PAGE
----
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Surgeon Uses Video Games to Sharpen Laparoscopic Skills

February 05, 2014

Meet the surgeon who established the world's first video game warm up suite for surgeons. James "Butch" Rosser, MD, has found through his research that surgeons who play video games are more efficient and make fewer mistakes in minimally invasive surgery.

The cover to Super Monkey Ball

Super Monkey Ball is a vintage video game that is still putting players' fine motor skills, visual acuity, and agility to the test. Players navigate a monkey within a ball through mazes and around obstacles to make it to the finish line. Go too fast, and the monkey flies past the finish line right off the course. Go too slow, and it might not have enough momentum to make it up a hill. 

Disaster usually follows.

The game, which was released in 2001, is played on a Nintendo GameCube and requires precise movements and keen reflexes. And it's more than amusing entertainment— it's a legitimate tool being used by surgeons to prepare for the OR. So is Nintendo's Wii Golf. 

James "Butch" Rosser, MD, FACS, is a surgeon at Florida Hospital Celebration Health who specializes in minimally invasive laparoscopic surgery. Rosser, 59, has worked on studies that have found that surgeons who warm up by playing video games, are more efficient and make fewer mistakes.

The genesis of Rosser's studies come from a deep love of pop culture.  Inspired by TV shows such as Star Trek and Ben Casey, and from a strong passion for comic books, Rosser has been motivated to use these pop culture icons for the greater good.

In the 1970s, when Pong became a massive hit, Rosser grew fascinated by the technology that allowed him to play table tennis on a television screen, while engaging in the activity in a physical manner. What Rosser didn't know was that he was starting to develop skills that he would use later in his career.

James "Butch" Rosser, MD, FACS

Once the early 90s came along, and laparoscopic surgery started to make its way into the mainstream, Rosser started to make some connections between the surgical technology and the games he had been enjoying. Rosser wondered if the games may have something to do with his skill at the surgery.

"I never knew why I was good at this type of surgery," said Rosser. "People would say 'Oh my god, we've seen a lot of people do this. You're a natural.' So in the back of my mind I thought, 'Is it true? Am I better at this because of my video game capability?'"   

6-Minute Warm Ups
When Rosser went to work at Yale University, he decided to test out his hunch. Working in Yale's invasive program in laparoscopy, he started training programs to see if video games could make a surgeon more efficient in minimally invasive surgery.

"We found out that if you warm up for a minimum of six minutes with certain video games… you were more efficient and had fewer errors," says Rosser. "With the Institute of Medicine report in 1998, it showed us that almost 100,000 people in country die from medical errors, and 57% of those errors came from surgery. Armed with that, I was able to convince the leadership here at Celebration Health Hospital to establish the first world's first video game warm up suite for surgeons."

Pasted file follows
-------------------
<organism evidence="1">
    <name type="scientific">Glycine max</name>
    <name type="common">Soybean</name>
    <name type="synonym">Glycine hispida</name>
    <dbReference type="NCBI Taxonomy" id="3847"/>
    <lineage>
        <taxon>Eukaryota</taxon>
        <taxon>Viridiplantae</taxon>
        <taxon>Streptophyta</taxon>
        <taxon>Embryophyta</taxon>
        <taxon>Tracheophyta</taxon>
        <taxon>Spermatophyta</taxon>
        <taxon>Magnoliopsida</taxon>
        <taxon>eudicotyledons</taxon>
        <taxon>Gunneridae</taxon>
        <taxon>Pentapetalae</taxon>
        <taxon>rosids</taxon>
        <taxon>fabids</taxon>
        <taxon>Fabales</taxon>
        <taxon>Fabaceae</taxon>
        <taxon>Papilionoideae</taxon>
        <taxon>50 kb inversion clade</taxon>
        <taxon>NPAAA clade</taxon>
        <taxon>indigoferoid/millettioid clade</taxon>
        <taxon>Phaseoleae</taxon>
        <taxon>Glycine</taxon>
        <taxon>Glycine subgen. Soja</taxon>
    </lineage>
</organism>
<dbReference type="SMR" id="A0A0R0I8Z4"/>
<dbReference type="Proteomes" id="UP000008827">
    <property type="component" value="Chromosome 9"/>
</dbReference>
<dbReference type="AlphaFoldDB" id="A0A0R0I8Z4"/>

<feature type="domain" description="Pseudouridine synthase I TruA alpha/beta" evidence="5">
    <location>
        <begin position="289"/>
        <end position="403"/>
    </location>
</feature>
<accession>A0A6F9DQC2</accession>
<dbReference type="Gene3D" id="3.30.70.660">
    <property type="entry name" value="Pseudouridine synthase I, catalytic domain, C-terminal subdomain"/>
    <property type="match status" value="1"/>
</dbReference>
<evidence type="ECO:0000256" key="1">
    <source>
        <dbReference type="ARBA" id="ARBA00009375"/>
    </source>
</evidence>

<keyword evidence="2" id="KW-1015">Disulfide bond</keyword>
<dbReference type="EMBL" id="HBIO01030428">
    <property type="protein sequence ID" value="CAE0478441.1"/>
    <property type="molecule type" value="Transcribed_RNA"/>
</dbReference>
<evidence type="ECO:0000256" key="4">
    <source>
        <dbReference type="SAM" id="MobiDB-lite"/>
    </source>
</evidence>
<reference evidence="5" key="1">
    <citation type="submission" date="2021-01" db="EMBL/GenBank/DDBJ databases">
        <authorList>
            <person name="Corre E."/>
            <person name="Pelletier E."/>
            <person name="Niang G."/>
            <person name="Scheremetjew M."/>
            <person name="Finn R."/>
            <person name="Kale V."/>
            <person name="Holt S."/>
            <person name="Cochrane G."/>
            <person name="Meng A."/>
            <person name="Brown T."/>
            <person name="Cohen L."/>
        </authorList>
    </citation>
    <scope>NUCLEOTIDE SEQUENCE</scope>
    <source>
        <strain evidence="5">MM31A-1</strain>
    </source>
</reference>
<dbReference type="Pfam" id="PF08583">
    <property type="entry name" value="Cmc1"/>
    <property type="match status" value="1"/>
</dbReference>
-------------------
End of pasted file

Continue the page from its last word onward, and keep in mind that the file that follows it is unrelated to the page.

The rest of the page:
The study showed that participants who played video games in excess of three hours a week [PDF] had 37% fewer errors and finished their procedures 27% faster than their counterparts who did not play video games.

Met By Skepticism
It wasn't all sunshine for Rosser's research. When he introduced his video game hypothesis, it was met with strong skepticism.

"Most of these people that are my colleagues aren't as sensitive about pop culture. In fact, they've left pop culture behind in their youth…""So when I suggested that Super Monkey Ball could be part of a training program, they were just taken aback," Rosser says.

"You've never lived until you've gotten hate mail from both the New York Times and the LA Times at the same time, and it wasn't just my colleagues, it was the general public who villainized video games. But, as the data keeps coming out, and the research that I'm doing keeps coming out, I've been blessed to see people slowly get it."

Conducting studies isn't the only way Rosser is spreading his message. Rosser has written a book on the subject, and hosts the Top Gun Laparoscopic Skills and Suturing Program, [video] which allows surgeons to hone their surgery skills to make them more effective in minimally invasive procedures.

Rosser says that if someone took a picture of him playing video games, and during a laparoscopic procedure, they'd have an identical silhouette. Both require him to look at a screen, utilizing joystick-like levers, and both put a serious expression on Rosser's face.

He may look serious, but the surgeon radiates joy. Along with his love for comic books, video games, and Star Trek, Rosser is also an aviation fan, another avocation that demands a high level of visual and spatial acuity.

Telemedicine an 'Integral Part of Healthcare Delivery'
Rosser says he hopes that his studies and research on video games can bring along a new age in healthcare, and in telemedicine. The goal would be that the use of technology will help patients become more interactive with their care.

"You see a child who uses a computer and these consoles and they are very sophisticated as far as navigating the digital trees to get to stuff, and it's just going to be a natural thing for them to be able to navigate and to be able to assist in their own healthcare," he said.

"So as far as I'm concerned, we cannot rest until telemedicine is an integral part of healthcare delivery DNA and familiarization with these pop culture icons like video games and their consoles and their navigation techniques is going to pave the way for that to happen."


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